In 1837 the Prussian Crown Prince and later King Friedrich Wilhelm IV (1795-1861), brother of the later Kaiser Wilhelm I, appeared personally to examine the "Hunnenring". As a result, the plant gained importance and prevented further destruction by removal as building material. The stone staircase was created so that the Crown Prince could view the wall safely.
September 14, 2019
Crossing over the Keltenringwall. A mighty facility and on top of that a great view into the distance. Beyond the wall, information boards on the construction phases and construction.
Impressive. Of course, the stairs don't meet today's requirements, so bring a little surefootedness
August 27, 2017
In 1837 the Prussian Crown Prince and later King Friedrich Wilhelm IV (1795-1861), brother of the later Kaiser Wilhelm I, appeared in person to inspect the "Hunnenring". As a result, the facility gained importance and prevented further destruction through removal as building material.
The stone staircase was laid out so that the Crown Prince could see the wall safely.
September 13, 2019
The second way to climb the Celtic ring wall.
The "Stone Staircase" further to the west (unfortunately the pictures are out of place here) was built in 1837 for the Prussian Crown Prince in the defensive structure so that he could safely climb the wall.
The necessity is noticeable when the route chooses the eastern part of the ring wall, which consists of loosely piled walls that still tilt and can only be walked with caution and sturdy shoes. Only in a few places has some vegetation found a hold and over time some humus has accumulated to make the stones easier to walk on.
September 14, 2019
The Celts must have had a lot of time and enormous boredom - or a lot of enemies to defend themselves against. In any case, this wall consists of an unbelievably large amount of stones and you should actually have stood on top.
If you like, you can also hike along the wall, but this is sometimes a bit more difficult, as the stones are more or less loosely on top of each other. If you don't want that, do it like us and go up the stairs on one side and down the other side ...
June 30, 2020
The stairs at the ring wallIn 1836 the residents of Otzenhausen and the surrounding area used the stones of the ring wall as building material. For fear of the cultural heritage, Count Villers von Burgesch, a member of the "Society for Useful Research", wrote to the then Prussian King Friedrich Wilhelm IV and asked that the local people be forbidden from doing so. The king appeared in person on the "Ringwall" a year later. So that the king could comfortably climb the fortress, a staircase was built over the north wall. The royal visit had far-reaching consequences that will continue into the future. The ring wall of Otzenhausen became a protected cultural monument and was saved from destruction. The staircase now enables everyone to cross this imposing monument.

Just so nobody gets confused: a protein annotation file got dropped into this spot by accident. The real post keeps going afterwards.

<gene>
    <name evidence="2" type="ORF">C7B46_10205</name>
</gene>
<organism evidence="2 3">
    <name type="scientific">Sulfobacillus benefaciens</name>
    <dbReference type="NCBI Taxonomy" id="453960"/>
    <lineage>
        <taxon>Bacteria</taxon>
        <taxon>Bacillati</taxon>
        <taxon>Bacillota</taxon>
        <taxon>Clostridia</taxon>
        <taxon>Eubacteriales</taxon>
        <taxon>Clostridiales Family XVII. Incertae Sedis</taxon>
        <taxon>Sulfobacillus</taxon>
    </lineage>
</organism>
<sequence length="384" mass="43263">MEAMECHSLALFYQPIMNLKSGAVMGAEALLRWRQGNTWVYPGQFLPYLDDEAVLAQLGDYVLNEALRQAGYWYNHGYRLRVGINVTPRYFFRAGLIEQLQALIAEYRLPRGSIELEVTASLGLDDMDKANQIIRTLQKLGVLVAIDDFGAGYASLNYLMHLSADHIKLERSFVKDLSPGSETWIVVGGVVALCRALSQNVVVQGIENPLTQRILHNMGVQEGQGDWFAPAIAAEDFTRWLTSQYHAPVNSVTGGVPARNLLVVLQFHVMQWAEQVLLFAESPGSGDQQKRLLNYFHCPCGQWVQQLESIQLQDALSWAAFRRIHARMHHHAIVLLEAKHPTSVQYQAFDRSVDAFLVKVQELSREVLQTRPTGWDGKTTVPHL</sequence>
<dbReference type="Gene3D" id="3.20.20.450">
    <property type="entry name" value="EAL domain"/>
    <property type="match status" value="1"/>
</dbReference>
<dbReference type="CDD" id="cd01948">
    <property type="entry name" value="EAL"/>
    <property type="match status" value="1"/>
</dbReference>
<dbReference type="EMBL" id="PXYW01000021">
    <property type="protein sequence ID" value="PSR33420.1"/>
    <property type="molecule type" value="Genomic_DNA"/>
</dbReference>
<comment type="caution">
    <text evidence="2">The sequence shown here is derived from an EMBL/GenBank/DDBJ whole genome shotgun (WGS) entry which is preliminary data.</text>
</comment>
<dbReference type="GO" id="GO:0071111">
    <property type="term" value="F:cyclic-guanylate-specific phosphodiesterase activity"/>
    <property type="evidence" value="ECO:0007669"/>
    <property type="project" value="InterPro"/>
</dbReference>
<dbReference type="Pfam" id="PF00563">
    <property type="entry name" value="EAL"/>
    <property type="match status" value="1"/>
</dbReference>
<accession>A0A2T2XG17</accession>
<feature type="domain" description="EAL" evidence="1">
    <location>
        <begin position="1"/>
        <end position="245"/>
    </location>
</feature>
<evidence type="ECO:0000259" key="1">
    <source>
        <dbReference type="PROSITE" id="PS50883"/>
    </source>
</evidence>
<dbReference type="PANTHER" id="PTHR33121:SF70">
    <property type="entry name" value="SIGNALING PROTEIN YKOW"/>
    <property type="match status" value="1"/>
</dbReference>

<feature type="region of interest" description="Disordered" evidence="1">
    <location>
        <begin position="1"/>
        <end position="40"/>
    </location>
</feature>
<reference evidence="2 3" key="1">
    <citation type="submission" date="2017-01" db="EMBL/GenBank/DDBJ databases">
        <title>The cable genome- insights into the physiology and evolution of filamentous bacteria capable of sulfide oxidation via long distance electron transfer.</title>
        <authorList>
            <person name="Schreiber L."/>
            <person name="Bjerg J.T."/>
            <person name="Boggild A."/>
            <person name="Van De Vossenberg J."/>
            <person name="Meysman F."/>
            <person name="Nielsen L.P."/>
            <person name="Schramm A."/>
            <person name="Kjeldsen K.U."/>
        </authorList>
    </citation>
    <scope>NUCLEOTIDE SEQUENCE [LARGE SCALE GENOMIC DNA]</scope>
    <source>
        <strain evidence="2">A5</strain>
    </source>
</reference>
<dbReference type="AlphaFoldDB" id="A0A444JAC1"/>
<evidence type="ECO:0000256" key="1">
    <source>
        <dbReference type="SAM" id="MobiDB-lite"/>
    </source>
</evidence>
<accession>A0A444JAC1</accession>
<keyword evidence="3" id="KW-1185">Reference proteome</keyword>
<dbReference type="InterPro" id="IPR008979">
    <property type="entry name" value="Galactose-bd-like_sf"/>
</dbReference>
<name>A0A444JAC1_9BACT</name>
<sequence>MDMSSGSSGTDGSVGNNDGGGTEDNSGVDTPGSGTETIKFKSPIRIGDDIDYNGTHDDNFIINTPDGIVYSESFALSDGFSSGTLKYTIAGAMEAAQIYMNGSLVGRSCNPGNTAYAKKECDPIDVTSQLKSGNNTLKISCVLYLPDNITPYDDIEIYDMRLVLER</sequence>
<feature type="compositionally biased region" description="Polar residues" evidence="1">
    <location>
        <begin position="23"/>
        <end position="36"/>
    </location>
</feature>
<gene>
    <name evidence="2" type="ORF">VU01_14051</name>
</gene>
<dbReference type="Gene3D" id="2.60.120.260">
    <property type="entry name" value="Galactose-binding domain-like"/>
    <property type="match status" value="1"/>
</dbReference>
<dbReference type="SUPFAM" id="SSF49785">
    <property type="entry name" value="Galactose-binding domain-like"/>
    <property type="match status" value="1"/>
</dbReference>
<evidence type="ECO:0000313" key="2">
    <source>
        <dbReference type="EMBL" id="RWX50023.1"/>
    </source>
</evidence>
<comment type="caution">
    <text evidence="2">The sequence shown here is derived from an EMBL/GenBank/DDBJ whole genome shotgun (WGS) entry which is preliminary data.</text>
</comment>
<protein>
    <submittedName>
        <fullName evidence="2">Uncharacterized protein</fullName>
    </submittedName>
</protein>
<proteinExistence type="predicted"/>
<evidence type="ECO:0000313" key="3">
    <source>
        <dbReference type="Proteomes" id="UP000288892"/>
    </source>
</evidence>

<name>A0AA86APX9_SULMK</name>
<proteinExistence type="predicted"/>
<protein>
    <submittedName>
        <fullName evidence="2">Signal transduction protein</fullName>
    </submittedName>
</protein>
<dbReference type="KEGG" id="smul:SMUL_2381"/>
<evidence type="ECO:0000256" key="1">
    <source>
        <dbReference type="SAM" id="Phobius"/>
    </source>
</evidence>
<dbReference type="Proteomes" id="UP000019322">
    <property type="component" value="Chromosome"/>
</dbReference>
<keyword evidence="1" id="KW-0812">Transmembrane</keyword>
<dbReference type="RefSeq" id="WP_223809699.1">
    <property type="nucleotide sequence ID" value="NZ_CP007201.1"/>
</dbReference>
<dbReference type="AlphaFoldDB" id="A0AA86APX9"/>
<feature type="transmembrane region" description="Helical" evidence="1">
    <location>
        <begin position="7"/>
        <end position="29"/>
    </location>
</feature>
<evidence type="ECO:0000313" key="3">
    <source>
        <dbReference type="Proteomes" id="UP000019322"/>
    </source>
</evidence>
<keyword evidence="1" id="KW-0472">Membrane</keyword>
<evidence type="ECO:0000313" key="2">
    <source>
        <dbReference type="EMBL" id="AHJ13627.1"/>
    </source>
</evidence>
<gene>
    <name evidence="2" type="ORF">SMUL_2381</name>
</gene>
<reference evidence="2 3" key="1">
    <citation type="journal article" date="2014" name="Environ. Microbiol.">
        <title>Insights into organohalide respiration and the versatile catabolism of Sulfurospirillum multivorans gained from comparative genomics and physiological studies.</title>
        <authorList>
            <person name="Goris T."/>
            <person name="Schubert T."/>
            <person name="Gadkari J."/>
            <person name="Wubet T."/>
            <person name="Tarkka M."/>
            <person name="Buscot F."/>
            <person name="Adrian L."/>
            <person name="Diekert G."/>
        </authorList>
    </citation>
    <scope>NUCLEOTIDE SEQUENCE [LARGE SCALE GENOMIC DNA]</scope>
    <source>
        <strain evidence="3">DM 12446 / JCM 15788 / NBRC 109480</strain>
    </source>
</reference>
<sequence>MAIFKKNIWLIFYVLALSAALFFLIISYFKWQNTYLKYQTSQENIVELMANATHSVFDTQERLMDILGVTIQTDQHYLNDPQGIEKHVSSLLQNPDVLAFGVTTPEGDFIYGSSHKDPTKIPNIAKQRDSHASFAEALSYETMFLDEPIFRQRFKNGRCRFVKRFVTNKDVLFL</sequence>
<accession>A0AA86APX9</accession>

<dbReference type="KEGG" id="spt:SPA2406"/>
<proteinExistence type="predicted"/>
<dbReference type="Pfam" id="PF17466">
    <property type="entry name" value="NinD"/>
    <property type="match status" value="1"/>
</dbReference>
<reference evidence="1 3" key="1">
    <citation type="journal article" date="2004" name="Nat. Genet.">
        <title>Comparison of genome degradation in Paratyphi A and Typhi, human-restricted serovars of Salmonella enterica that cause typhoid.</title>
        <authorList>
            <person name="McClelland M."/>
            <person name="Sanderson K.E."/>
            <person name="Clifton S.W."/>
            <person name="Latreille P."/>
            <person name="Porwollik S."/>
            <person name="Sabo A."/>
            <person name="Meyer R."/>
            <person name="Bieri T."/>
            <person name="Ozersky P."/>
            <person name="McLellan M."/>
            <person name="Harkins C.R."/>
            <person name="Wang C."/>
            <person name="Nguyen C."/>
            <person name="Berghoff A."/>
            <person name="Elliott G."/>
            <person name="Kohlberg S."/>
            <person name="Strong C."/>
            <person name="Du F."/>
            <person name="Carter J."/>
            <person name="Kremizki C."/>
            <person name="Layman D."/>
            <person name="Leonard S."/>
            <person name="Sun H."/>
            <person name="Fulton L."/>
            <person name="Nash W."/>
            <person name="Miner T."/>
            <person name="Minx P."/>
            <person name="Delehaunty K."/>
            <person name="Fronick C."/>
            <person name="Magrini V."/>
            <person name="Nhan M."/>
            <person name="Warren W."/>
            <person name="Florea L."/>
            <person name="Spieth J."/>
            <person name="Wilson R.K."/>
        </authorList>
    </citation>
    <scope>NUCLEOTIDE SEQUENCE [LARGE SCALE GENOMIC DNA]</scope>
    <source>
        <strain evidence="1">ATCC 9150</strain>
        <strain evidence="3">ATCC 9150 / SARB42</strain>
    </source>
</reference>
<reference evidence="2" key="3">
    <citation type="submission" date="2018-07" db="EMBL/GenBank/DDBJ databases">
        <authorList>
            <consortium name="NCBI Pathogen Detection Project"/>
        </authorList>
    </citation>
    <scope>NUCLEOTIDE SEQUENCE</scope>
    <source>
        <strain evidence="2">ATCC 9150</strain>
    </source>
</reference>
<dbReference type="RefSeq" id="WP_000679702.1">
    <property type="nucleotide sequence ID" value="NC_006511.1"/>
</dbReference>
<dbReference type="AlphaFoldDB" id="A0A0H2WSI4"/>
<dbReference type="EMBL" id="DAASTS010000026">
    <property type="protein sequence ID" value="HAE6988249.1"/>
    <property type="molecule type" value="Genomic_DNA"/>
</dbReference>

October 4, 2021
The main wall - north wall part 1The imposing rock masses of the north wall are silent witnesses of what was once the mightiest Celtic fortress walls in Europe. Built to seal off the populated mountain spur from the adjoining mountain ridge, this wall had to be far more powerful than the side walls. Due to the hillside location there, these were difficult to attack by an enemy. With a height of over 10m and a base width of 40m, the collapse of the wall still gives an impression of its former size. Based on a formerly vertical front and rear, it would have been in the 1st century BC. Chr. Had a size of about 20m high and 25m thick. However, the north wall is much older. Already around 400 BC A wall crossing the ridge from W-E, consisting of a wooden frame with earth and stone filling, was built. As a section wall with a trench in front of it, it formed the oldest wall of the fortress. A second, similar section wall was located at the height of today's refuge as a second defensive wall. At the latest in the 1st century BC. The now recognizable ring wall, a circumferential, closed fortress wall was built. This probably happened in the course of the Germanic dangers and the Gallic War. The later wall construction of the 1st century v. BC, which was built over the remains of the section wall, has not yet been investigated. The huge, loose rock masses prevent this. Was the north wall built in the manner of a "murus gallicus", the Gallic wall, described by Caesar. This consisted of a framework of nailed or mortised beams with the local Taunus quartzite filling. In any case, this could be proven in the gate area of the fortress. Or was the wall simply constructed as a heaped stone wall? In addition to its fortification significance, the fortress was also used for representational purposes. Outwardly, it impressively reflected the power of the ruling prince on the ridge that was deforested at the time. Source: Text information board - Dr. T Fritsch, Terrex GmbH
October 4, 2021
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